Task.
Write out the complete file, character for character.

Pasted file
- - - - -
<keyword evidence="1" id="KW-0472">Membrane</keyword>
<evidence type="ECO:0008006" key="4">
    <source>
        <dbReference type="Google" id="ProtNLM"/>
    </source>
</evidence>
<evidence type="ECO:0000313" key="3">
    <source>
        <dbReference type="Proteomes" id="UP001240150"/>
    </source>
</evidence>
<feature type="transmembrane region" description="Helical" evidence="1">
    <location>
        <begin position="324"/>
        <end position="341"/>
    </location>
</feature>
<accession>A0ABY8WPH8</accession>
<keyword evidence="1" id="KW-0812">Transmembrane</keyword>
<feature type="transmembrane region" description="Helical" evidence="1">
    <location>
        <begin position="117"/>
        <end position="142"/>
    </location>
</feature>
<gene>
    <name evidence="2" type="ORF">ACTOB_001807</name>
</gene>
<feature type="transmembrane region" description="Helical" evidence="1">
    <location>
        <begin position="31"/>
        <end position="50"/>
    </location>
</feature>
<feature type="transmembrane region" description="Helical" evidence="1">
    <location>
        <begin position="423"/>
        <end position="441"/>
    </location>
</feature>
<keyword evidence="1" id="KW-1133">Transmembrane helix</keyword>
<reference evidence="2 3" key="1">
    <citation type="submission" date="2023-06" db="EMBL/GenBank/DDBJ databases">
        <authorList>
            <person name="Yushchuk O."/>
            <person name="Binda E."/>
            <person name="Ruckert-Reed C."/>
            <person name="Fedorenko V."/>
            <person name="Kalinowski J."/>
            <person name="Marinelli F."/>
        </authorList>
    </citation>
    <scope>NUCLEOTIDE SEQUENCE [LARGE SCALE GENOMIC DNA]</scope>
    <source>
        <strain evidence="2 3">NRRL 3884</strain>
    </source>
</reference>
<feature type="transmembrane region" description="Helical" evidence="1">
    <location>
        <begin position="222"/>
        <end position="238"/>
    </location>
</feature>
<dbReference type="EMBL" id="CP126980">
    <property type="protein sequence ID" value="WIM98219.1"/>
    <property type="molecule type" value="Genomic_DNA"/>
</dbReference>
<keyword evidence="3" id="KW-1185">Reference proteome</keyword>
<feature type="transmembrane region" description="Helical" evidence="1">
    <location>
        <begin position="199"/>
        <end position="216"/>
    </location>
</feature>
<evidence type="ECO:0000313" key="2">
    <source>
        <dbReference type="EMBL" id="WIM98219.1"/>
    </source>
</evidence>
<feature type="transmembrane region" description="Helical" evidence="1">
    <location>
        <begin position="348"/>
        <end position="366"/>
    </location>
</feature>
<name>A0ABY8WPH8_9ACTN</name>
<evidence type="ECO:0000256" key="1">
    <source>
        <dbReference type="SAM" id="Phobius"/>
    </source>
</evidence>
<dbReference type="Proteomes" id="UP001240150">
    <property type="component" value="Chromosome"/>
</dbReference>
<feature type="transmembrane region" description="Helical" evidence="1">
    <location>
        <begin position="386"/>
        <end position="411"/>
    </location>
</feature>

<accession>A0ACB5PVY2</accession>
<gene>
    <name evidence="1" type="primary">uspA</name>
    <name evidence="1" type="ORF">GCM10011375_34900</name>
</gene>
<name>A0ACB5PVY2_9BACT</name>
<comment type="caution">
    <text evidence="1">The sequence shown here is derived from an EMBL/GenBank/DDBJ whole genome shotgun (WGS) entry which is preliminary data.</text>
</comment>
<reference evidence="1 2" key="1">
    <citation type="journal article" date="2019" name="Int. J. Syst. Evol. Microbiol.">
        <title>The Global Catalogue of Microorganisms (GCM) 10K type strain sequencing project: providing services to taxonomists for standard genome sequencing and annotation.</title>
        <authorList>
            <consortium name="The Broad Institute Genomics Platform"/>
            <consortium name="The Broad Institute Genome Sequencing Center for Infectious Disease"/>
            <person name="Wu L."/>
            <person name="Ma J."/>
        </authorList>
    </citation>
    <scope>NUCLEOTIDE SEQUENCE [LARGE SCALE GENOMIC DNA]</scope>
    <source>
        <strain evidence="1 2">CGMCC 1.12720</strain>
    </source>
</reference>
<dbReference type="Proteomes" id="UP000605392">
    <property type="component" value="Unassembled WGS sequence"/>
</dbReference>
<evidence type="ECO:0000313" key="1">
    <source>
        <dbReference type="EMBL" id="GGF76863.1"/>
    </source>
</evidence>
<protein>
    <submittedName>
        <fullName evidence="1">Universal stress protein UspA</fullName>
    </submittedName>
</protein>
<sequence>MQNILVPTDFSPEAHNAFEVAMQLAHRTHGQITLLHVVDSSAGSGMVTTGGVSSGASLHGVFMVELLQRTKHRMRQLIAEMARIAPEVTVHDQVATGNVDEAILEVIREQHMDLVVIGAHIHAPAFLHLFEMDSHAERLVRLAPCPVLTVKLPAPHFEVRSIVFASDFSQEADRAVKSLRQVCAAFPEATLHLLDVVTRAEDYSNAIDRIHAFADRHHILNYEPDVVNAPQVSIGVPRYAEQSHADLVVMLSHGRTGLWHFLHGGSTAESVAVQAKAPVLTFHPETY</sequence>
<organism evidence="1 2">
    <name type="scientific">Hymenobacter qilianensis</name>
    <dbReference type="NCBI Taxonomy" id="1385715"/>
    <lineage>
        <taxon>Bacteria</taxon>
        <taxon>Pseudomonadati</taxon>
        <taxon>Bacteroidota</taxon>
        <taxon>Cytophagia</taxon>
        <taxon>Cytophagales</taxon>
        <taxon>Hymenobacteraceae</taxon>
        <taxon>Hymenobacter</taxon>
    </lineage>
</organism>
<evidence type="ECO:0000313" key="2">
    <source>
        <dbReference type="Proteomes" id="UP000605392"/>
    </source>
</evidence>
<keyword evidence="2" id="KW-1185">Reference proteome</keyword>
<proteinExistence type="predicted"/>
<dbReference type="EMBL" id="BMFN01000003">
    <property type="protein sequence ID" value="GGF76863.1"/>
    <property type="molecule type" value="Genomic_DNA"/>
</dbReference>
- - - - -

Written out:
<keyword evidence="1" id="KW-0472">Membrane</keyword>
<evidence type="ECO:0008006" key="4">
    <source>
        <dbReference type="Google" id="ProtNLM"/>
    </source>
</evidence>
<evidence type="ECO:0000313" key="3">
    <source>
        <dbReference type="Proteomes" id="UP001240150"/>
    </source>
</evidence>
<feature type="transmembrane region" description="Helical" evidence="1">
    <location>
        <begin position="324"/>
        <end position="341"/>
    </location>
</feature>
<accession>A0ABY8WPH8</accession>
<keyword evidence="1" id="KW-0812">Transmembrane</keyword>
<feature type="transmembrane region" description="Helical" evidence="1">
    <location>
        <begin position="117"/>
        <end position="142"/>
    </location>
</feature>
<gene>
    <name evidence="2" type="ORF">ACTOB_001807</name>
</gene>
<feature type="transmembrane region" description="Helical" evidence="1">
    <location>
        <begin position="31"/>
        <end position="50"/>
    </location>
</feature>
<feature type="transmembrane region" description="Helical" evidence="1">
    <location>
        <begin position="423"/>
        <end position="441"/>
    </location>
</feature>
<keyword evidence="1" id="KW-1133">Transmembrane helix</keyword>
<reference evidence="2 3" key="1">
    <citation type="submission" date="2023-06" db="EMBL/GenBank/DDBJ databases">
        <authorList>
            <person name="Yushchuk O."/>
            <person name="Binda E."/>
            <person name="Ruckert-Reed C."/>
            <person name="Fedorenko V."/>
            <person name="Kalinowski J."/>
            <person name="Marinelli F."/>
        </authorList>
    </citation>
    <scope>NUCLEOTIDE SEQUENCE [LARGE SCALE GENOMIC DNA]</scope>
    <source>
        <strain evidence="2 3">NRRL 3884</strain>
    </source>
</reference>
<feature type="transmembrane region" description="Helical" evidence="1">
    <location>
        <begin position="222"/>
        <end position="238"/>
    </location>
</feature>
<dbReference type="EMBL" id="CP126980">
    <property type="protein sequence ID" value="WIM98219.1"/>
    <property type="molecule type" value="Genomic_DNA"/>
</dbReference>
<keyword evidence="3" id="KW-1185">Reference proteome</keyword>
<feature type="transmembrane region" description="Helical" evidence="1">
    <location>
        <begin position="199"/>
        <end position="216"/>
    </location>
</feature>
<evidence type="ECO:0000313" key="2">
    <source>
        <dbReference type="EMBL" id="WIM98219.1"/>
    </source>
</evidence>
<feature type="transmembrane region" description="Helical" evidence="1">
    <location>
        <begin position="348"/>
        <end position="366"/>
    </location>
</feature>
<name>A0ABY8WPH8_9ACTN</name>
<evidence type="ECO:0000256" key="1">
    <source>
        <dbReference type="SAM" id="Phobius"/>
    </source>
</evidence>
<dbReference type="Proteomes" id="UP001240150">
    <property type="component" value="Chromosome"/>
</dbReference>
<feature type="transmembrane region" description="Helical" evidence="1">
    <location>
        <begin position="386"/>
        <end position="411"/>
    </location>
</feature>

<accession>A0ACB5PVY2</accession>
<gene>
    <name evidence="1" type="primary">uspA</name>
    <name evidence="1" type="ORF">GCM10011375_34900</name>
</gene>
<name>A0ACB5PVY2_9BACT</name>
<comment type="caution">
    <text evidence="1">The sequence shown here is derived from an EMBL/GenBank/DDBJ whole genome shotgun (WGS) entry which is preliminary data.</text>
</comment>
<reference evidence="1 2" key="1">
    <citation type="journal article" date="2019" name="Int. J. Syst. Evol. Microbiol.">
        <title>The Global Catalogue of Microorganisms (GCM) 10K type strain sequencing project: providing services to taxonomists for standard genome sequencing and annotation.</title>
        <authorList>
            <consortium name="The Broad Institute Genomics Platform"/>
            <consortium name="The Broad Institute Genome Sequencing Center for Infectious Disease"/>
            <person name="Wu L."/>
            <person name="Ma J."/>
        </authorList>
    </citation>
    <scope>NUCLEOTIDE SEQUENCE [LARGE SCALE GENOMIC DNA]</scope>
    <source>
        <strain evidence="1 2">CGMCC 1.12720</strain>
    </source>
</reference>
<dbReference type="Proteomes" id="UP000605392">
    <property type="component" value="Unassembled WGS sequence"/>
</dbReference>
<evidence type="ECO:0000313" key="1">
    <source>
        <dbReference type="EMBL" id="GGF76863.1"/>
    </source>
</evidence>
<protein>
    <submittedName>
        <fullName evidence="1">Universal stress protein UspA</fullName>
    </submittedName>
</protein>
<sequence>MQNILVPTDFSPEAHNAFEVAMQLAHRTHGQITLLHVVDSSAGSGMVTTGGVSSGASLHGVFMVELLQRTKHRMRQLIAEMARIAPEVTVHDQVATGNVDEAILEVIREQHMDLVVIGAHIHAPAFLHLFEMDSHAERLVRLAPCPVLTVKLPAPHFEVRSIVFASDFSQEADRAVKSLRQVCAAFPEATLHLLDVVTRAEDYSNAIDRIHAFADRHHILNYEPDVVNAPQVSIGVPRYAEQSHADLVVMLSHGRTGLWHFLHGGSTAESVAVQAKAPVLTFHPETY</sequence>
<organism evidence="1 2">
    <name type="scientific">Hymenobacter qilianensis</name>
    <dbReference type="NCBI Taxonomy" id="1385715"/>
    <lineage>
        <taxon>Bacteria</taxon>
        <taxon>Pseudomonadati</taxon>
        <taxon>Bacteroidota</taxon>
        <taxon>Cytophagia</taxon>
        <taxon>Cytophagales</taxon>
        <taxon>Hymenobacteraceae</taxon>
        <taxon>Hymenobacter</taxon>
    </lineage>
</organism>
<evidence type="ECO:0000313" key="2">
    <source>
        <dbReference type="Proteomes" id="UP000605392"/>
    </source>
</evidence>
<keyword evidence="2" id="KW-1185">Reference proteome</keyword>
<proteinExistence type="predicted"/>
<dbReference type="EMBL" id="BMFN01000003">
    <property type="protein sequence ID" value="GGF76863.1"/>
    <property type="molecule type" value="Genomic_DNA"/>
</dbReference>